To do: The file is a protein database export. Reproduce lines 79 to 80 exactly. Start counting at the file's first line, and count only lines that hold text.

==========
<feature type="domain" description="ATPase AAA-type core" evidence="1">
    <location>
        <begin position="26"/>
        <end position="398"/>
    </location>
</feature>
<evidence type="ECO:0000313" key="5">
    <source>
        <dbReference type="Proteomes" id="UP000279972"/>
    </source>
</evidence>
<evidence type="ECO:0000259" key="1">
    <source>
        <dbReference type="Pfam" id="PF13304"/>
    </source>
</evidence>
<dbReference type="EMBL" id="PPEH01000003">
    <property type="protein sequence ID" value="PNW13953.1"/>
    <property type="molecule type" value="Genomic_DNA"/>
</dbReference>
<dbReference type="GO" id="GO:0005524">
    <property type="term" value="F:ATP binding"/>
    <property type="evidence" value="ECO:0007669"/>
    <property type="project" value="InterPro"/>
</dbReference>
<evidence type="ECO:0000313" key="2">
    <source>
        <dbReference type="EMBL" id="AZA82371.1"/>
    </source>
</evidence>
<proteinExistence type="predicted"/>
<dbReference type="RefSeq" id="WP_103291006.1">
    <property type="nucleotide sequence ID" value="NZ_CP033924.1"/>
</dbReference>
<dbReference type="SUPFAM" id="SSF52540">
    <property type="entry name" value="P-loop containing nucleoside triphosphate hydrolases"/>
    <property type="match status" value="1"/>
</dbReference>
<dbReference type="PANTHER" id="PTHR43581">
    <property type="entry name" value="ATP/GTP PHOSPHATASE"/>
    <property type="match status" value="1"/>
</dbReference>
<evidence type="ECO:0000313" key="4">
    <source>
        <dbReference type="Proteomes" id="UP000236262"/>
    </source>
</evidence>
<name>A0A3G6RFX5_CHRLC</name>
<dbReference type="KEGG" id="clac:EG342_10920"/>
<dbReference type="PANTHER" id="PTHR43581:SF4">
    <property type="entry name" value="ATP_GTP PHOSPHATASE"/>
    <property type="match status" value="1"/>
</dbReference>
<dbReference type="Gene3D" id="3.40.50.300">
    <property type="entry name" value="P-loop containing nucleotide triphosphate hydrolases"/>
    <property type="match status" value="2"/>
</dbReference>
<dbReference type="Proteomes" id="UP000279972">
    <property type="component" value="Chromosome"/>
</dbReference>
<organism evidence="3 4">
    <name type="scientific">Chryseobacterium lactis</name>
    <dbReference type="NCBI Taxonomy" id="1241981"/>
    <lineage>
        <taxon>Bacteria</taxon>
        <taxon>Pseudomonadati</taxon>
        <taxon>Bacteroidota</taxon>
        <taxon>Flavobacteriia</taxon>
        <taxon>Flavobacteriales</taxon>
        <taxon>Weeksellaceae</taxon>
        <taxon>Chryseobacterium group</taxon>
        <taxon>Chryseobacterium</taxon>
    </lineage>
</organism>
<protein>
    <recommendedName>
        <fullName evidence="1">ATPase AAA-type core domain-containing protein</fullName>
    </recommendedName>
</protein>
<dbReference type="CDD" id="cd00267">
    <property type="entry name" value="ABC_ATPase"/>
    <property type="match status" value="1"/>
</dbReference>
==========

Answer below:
</protein>
<dbReference type="CDD" id="cd00267">